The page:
#1
http://www.youtube.com/watch?v=rACYawtEDKw

^ At 2:18 in the video, Alexi plays the ending to the first solo. I have the GP tab, and according to it this song is in 12/8 time signature and the ending lick that is heard at 2:18 is sixteenth notes. How exactly can I relate a 12/8 time signature to common time, which I am most used to?

I am simply having trouble with how to think of a 12/8 time in my head. Like when playing sixteenth notes of a 4/4 time, it's quite simple. But I'm not sure how to visualize this, if you will.

Sorry if this question is confusing, because I myself am actually not quite sure how to ask it
#2
So, when playing the "sixteenth notes" of a 12/8 time, should I be thinking of them simply as three groupings of six sixteenths per measure? Or should I be thinking of them as sextuplets? Stuff like this confuses me lol.

--edit: Hey where'd your post go?
#3
Sorry! I deleted it thinking it was wrong but it's right!


In 12/8 you have a dotted quarter note per beat(3 eight notes if you want) so that leaves for six sixteenth notes in a beat.

Try work with that relation. The six sixteenth notes from 12/8 would relate to a sextuplet in 4/4.

To answer your question, try count subdividing the beat(as in, rather than tapping your foot every beat, this being every dotted quarter, try tap on every eight notes, so three taps per beat).


EDIT: Try this, get a metronome and put it at a slowish speed. Say 60. Now just on every click, count. So 1 2 3 4 would be click click click click. When you say the 1, try to feel the three eight notes in each beat. Then count the three eight notes, so 123 123 123 123 and you'll realize you get this sort of jumpy or light feel. Then count 123456 123456 123456 123456.


Make sure it all lands perfectly on the beat. That's a 12/8 counting dotter quarter notes, eight notes and sixteenth notes.
Last edited by confusius at Aug 5, 2008,
#5
No, your ultimate goal should be to be able to count the 12/8 with it's triplet feel without having to think it about it. That's going to take some work but it will come.

See, 4/4 has binary subdivision, whilst 12/8 has ternary subdivision. In the first each part is divided into 2, and in the second each part is divided into 3 so this gives the time sig a completely different feel.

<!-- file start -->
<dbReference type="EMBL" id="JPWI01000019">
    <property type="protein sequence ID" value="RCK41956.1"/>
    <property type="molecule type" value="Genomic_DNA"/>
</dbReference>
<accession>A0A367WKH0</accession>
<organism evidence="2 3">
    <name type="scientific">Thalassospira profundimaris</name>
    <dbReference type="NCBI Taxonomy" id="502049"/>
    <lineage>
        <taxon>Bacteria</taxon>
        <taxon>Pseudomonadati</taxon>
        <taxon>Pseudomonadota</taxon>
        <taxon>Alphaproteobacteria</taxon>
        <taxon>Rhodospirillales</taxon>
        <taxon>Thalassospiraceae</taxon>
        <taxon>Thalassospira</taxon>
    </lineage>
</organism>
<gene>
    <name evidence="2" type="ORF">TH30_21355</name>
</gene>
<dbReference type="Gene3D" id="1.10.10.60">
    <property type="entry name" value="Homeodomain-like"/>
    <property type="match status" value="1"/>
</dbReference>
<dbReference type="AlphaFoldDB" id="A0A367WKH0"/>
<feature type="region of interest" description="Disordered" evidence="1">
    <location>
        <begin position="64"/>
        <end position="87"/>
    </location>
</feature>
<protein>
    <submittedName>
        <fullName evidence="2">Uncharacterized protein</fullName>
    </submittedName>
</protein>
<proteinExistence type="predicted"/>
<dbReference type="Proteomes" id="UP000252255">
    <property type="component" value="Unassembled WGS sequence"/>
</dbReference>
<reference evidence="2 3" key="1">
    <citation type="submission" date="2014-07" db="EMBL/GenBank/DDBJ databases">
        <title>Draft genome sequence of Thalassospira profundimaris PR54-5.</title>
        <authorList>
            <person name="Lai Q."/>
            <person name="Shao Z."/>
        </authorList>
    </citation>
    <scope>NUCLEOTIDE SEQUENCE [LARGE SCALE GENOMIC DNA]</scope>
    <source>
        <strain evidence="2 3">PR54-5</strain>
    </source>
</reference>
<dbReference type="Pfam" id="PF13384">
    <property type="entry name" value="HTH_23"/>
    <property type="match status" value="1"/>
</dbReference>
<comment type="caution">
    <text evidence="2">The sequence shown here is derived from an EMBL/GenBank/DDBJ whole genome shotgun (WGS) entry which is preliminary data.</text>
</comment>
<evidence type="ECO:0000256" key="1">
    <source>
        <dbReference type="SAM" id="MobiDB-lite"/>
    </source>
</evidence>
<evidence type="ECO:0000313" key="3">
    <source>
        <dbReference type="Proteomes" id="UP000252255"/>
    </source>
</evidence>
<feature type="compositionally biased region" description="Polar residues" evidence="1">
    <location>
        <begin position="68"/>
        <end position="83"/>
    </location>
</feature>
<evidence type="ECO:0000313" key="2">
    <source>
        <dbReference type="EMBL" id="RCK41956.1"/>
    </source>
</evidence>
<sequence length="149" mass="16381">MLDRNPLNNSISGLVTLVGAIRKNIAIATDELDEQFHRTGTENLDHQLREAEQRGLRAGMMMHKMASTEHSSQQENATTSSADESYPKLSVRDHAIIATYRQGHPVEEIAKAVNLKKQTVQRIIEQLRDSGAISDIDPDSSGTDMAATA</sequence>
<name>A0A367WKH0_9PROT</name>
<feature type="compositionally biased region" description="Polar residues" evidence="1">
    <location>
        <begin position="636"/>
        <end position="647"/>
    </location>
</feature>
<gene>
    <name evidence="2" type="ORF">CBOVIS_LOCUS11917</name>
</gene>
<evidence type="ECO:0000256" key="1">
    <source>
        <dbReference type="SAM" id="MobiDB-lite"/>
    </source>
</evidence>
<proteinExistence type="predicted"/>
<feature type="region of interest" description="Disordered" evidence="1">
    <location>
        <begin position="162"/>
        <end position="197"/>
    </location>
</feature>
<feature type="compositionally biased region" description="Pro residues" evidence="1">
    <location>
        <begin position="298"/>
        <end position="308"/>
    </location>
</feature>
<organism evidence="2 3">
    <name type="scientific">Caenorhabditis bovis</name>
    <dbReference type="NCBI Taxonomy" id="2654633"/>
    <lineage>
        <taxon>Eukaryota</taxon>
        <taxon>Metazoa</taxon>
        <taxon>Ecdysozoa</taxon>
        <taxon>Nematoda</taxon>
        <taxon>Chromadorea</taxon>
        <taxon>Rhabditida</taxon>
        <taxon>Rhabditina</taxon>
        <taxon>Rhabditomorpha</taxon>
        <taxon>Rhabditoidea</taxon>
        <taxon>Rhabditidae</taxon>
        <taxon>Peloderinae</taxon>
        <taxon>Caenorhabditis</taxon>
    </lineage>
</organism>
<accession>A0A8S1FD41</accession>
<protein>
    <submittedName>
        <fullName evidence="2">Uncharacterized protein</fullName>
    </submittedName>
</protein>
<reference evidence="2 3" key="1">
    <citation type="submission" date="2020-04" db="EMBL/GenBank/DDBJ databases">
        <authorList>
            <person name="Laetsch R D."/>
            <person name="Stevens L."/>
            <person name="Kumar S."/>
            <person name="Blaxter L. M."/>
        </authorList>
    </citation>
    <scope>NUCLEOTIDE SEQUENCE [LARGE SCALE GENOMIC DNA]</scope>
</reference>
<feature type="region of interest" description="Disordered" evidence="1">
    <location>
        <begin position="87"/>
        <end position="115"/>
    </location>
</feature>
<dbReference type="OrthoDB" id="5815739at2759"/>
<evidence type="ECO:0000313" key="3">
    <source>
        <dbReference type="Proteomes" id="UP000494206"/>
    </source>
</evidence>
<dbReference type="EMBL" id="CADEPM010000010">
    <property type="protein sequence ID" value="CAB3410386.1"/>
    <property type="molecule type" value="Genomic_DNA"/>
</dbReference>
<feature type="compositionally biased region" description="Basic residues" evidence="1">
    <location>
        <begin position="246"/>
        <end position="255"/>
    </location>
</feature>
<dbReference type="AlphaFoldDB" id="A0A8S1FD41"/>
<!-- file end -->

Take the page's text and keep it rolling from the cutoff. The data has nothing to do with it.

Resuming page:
#6
What about when a four-note pattern is played in this triplet-feel 12/8 time, like the solo that I mentioned and linked above? Should I be accenting notes in a 1-2-3-4 pattern or still keep the triplet accenting/feel?
#7
Quote by fixationdarknes
What about when a four-note pattern is played in this triplet-feel 12/8 time, like the solo that I mentioned and linked above? Should I be accenting notes in a 1-2-3-4 pattern or still keep the triplet accenting/feel?


Bump? Sorry I'm still having some issues with this. It feels weird to think of a triplet rhythm when playing a four-note pattern. Do I just have to get used to that or should I think of it as a fast four-note pattern that is sorta displaced from the actual measures.

Thanks.
#8
Quote by fixationdarknes
Bump? Sorry I'm still having some issues with this. It feels weird to think of a triplet rhythm when playing a four-note pattern. Do I just have to get used to that or should I think of it as a fast four-note pattern that is sorta displaced from the actual measures.

Thanks.


Bumping, as I'm still having problems.
#9
It's four notes in the time of three, instead of the triplet where you play 3 notes in the time of 4 (four 16th-notes=two 8th-notes=one 8th-note triplet).

Now that I've done the nice thing and answered your question, I won't feel bad about the following:

*reported*
For bumping/spamming
#10
^ tbh, what you've said doesn't really help him either.


Anyway, simple answer, feeling semiquavers in compound time is like feeling triplets in simple time - a skill you develop. Do it more often! How many songs do you play in compound time atm? Play a few, improvise 16th feel licks through them. Repeat.